Wiki: Web Collaboration Imagine you are surfing the Internet, and you stop at a site where
you could and would like to add or modify something. For instance,
you have a literary reference or link to add. Or you've noticed a typing
error. Perhaps you even have a lengthy article that you'd like to
display on a separate page. So, you just click on the...
C# 7.0 Pocket Reference: Instant Help for C# 7.0 Programmers
When you need answers for programming with C# 7.0, this tightly focused reference tells you exactly what you need to know—without long introductions or bloated examples. Easy-to-browse and ideal as a quick reference, this guide will help experienced C#, Java, and C++ programmers get up to speed with the latest version of the C#...
UML 2.0 in a Nutshell
System developers have used modeling languages for decades to specify, visualize, construct, and document systems. The Unified Modeling Language (UML) is one of those languages. UML makes it possible for team members to collaborate by providing a common language that applies to a multitude of different systems. Essentially,...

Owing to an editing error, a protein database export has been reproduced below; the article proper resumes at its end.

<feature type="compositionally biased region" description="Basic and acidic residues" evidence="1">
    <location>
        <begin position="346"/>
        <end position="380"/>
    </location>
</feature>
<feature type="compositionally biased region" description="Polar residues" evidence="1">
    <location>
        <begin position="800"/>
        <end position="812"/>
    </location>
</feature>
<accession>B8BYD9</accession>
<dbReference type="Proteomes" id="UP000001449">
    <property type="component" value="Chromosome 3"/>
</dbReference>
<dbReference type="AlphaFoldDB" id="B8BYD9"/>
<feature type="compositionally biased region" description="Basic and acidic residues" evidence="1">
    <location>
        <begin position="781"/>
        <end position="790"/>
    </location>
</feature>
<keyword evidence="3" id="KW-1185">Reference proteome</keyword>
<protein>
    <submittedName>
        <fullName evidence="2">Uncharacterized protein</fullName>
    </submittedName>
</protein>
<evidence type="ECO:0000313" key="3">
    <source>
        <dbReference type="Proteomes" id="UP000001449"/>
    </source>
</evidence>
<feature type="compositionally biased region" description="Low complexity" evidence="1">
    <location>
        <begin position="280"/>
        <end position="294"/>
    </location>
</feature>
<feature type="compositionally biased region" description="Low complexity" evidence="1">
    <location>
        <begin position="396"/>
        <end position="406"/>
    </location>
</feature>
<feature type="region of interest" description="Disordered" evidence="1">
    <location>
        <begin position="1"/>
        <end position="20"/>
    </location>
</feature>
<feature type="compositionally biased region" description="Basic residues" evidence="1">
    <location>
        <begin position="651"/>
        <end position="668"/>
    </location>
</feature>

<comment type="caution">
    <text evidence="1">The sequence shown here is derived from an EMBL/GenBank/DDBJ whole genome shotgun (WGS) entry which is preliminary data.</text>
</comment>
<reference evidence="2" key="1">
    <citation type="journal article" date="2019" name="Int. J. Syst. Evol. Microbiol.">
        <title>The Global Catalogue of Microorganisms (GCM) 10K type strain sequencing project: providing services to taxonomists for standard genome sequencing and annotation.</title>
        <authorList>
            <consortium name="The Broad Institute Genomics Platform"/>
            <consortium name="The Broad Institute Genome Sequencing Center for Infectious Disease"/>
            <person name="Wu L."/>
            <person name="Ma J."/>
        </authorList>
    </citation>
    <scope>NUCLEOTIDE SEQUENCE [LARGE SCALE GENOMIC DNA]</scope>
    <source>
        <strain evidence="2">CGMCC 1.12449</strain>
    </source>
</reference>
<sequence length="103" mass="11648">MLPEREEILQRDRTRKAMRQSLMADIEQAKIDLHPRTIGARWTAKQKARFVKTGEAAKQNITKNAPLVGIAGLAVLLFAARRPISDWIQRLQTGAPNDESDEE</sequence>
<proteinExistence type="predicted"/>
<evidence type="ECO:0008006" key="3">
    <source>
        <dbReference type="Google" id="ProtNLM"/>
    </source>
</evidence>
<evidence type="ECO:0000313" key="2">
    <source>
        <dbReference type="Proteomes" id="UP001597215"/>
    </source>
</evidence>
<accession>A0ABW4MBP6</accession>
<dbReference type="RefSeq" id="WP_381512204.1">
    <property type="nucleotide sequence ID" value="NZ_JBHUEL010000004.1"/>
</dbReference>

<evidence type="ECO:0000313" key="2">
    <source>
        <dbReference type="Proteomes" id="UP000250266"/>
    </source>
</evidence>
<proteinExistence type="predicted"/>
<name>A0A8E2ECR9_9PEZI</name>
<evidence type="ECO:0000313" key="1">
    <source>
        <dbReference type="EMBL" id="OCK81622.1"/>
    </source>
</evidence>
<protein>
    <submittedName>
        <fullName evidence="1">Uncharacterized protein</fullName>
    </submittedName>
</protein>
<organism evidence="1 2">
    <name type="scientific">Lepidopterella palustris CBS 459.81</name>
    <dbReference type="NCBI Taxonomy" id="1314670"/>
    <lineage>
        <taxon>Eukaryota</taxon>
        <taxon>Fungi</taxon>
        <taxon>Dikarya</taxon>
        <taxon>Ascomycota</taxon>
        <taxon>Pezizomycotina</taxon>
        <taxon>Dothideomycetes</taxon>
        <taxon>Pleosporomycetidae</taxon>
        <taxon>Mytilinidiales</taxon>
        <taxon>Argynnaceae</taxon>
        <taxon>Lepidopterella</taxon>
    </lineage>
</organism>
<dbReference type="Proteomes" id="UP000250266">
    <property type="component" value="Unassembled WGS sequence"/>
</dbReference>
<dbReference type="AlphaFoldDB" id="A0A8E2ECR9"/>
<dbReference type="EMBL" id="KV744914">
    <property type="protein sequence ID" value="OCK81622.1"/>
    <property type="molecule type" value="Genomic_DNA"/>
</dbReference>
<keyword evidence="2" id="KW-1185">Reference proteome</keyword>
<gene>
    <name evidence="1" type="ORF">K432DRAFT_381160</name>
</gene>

Virtual Private Networks, 2nd Edition (O'Reilly Nutshell) This book explains how to build a Virtual Private Network (VPN), a collection of
technologies that creates secure collections or "tunnels" over regular Internet lines. It
discusses costs, configuration, and how to install and use technologies that are available for
Windows NT and UNIX, such as PPTP and L2TP, Altavista...
Event-Based Programming: Taking Events to the Limit
Languages like C#, VB .NET, and Delphi include built-in support for events, and these events become very powerful when they connect the objects and components of a system. Events make it possible for such parts to interact without any coupling. And the resulting parts can be developed and tested individually--which keeps the code clean and...
C in a Nutshell
Learning a language--any language--involves a process wherein you learn to rely less and less on instruction and more increasingly on the aspects of the language you've mastered. Whether you're learning French, Java, or C, at some point you'll set aside the tutorial and attempt to converse on your own. It's not necessary to know...
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